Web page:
(April 10, 2019 / JNS) With nearly all the votes counted as of Wednesday morning, Benjamin Netanyahu will likely remain as prime minister, despite his Likud Party coming in a virtual tie with Blue and White Party leader Benny Gantz.
With 95 percent of poll sites reporting, both Likud and Blue and White were in a virtual tie—35 seats a piece. However, by virtue of a strong showing amid allies on the right, such as religious parties like Shas and United Torah Judaism—and to a lesser extent United Right, Yisrael Beytenu and Kulanu—Netanyahu will likely have the necessary seats to easily form a right-wing coalition government.
In the wee hours of Wednesday, Netanyahu addressed supporters at Likud Party headquarters in Tel Aviv, where he declared an “incredible victory.”
“This is an unimaginable achievement,” Netanyahu told jubilant supporters at Likud Party headquarters in Tel Aviv in the early hours of Wednesday morning. “I am very moved tonight, a night of tremendous victory. I am very excited that the people of Israel once again trusted me for the fifth time and with greater confidence.”
“I believe that God and history gave the Jewish people another opportunity to turn their country into a strong nation, and that’s what I’m working for,” he said.
Despite facing the prospect of criminal indictment later this year, Netanyahu has yet again successfully outmaneuvered his opponents to cement his fourth consecutive term and fifth overall, which will likely make him Israel’s longest serving prime minister, eclipsing one of the country’s founding fathers, David Ben-Gurion.
During his campaign, Netanyahu touted his close friendship with U.S. President Donald Trump. In the days and weeks leading up to the April 9 election, Netanyahu was boosted by the Trump administration’s decision to recognize Israeli sovereignty in the Golan Heights and labeling Iran’s Islamic Revolutionary Guards Corps as a terrorist organization.
Additionally, his success in cultivating new ties with countries in Asia, Latin America and Africa, coupled with Israel’s phenomenal economic growth, were reasons to give him another term.
Netanyahu also had cultivated warm ties with Russian President Vladimir Putin, despite their diverging interests in Syria. Last week, the Russian government helped Israel find the remains of missing Israel Defense Forces’ soldier Zachary Baumel, who was killed in 1982 Lebanon War.
‘Think about how we can work together’
When the polls first closed at 10 p.m. local time, Likud members were cautious with initial exit poll results that put Gantz ahead.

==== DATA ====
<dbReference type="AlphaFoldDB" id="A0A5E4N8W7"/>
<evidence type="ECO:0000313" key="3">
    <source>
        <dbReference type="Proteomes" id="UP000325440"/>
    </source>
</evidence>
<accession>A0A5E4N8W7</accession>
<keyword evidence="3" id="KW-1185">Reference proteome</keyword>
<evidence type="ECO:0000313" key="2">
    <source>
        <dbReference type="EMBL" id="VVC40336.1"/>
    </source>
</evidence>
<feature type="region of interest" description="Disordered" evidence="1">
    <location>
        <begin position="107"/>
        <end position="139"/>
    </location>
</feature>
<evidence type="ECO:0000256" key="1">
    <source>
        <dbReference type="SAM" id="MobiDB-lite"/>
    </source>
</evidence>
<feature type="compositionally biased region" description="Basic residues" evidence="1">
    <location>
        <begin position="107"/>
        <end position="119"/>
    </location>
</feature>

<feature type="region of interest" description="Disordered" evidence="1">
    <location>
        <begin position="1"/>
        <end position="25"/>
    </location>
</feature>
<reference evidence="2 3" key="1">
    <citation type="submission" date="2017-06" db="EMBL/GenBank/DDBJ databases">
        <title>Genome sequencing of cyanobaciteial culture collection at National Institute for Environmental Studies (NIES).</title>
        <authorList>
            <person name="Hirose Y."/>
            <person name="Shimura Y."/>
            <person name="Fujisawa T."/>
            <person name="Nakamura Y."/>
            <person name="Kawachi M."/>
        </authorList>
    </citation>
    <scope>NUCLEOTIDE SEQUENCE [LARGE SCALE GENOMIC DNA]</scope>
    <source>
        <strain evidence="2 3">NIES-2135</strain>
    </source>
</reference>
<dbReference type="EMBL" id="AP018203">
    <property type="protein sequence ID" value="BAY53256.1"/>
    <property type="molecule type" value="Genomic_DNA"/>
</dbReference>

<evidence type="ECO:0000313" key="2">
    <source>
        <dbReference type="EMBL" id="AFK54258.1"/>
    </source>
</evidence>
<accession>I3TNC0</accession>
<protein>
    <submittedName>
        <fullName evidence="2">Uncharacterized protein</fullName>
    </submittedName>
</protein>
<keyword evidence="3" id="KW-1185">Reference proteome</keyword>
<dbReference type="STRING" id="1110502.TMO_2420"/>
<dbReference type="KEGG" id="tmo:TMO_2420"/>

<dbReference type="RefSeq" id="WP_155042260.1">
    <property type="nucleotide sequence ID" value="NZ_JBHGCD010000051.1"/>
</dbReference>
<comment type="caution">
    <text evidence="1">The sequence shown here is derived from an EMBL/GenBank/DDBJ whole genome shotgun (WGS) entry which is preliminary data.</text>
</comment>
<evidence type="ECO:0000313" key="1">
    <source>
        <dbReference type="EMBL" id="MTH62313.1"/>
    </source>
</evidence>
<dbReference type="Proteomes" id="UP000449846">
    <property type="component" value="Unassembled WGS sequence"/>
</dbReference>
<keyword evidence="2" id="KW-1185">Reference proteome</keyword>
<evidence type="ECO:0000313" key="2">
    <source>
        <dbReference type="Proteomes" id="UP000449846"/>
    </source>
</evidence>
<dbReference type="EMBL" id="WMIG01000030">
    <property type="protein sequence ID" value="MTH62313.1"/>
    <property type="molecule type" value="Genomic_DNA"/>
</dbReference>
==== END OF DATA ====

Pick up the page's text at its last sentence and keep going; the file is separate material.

Nevertheless, key party members said they were confident that Netanyahu would remain Israel’s leader as more results rolled in.
“We know the next prime minister of Israel will be Netanyahu,” Deputy Minister of Foreign Affairs Tzipi Hotovely told JNS. “At the moment, he is creating his next coalition.”
Just hours before Netanyahu’s speech, Gantz addressed his supporters in Tel Aviv as well. The former Chief of Staff of the Israeli Defense Forces also declared himself the victor, saying that he would be the next prime minister.
“Yes, friends, I will be the prime minister of everyone and not just those who voted for me. No one from a party that is not ours should worry. We all need to think about how we can work together, how we can bring everyone into the discussion,” he said.
Speaking to JNS late Tuesday, Blue and White Party spokesman Andrey Kozhinov said that the reason for the celebration was the “sense that the people of Israeli delivered their message. It has been decades since we had results like this. Now there are two big parties. The leaders of Blue and White put egos to the side and united. And it worked.”
However, now that it seems likely that President Reuven Rivlin will tap Netanyahu to form the next government, there might be a chance that Gantz could either form a unity government with Netanyahu or head into the opposition.
New Knesset member for Blue and White Boaz Toporovsky said that “all options are on the table” when it comes to the next government, meaning that he did not rule out the possibility of a unity government with Likud. “We shouldn’t play this game right now. We should celebrate,” he said.
Professor Abraham Diskin, a senior fellow at the Kohelet Policy Forum, said the key factors that would become clearer in the coming hours are the edge parties that may or may not get past the minimum threshold as the final votes are counted. The votes of IDF soldiers are also going to play an important role, he noted.
“There is a very good chance that the right-wing bloc will have the majority,” Diskin told reporters at the Israel Project elections event in Tel Aviv.
JNS reporters Josh Hasten and Yaakov Lappin contributed to this story.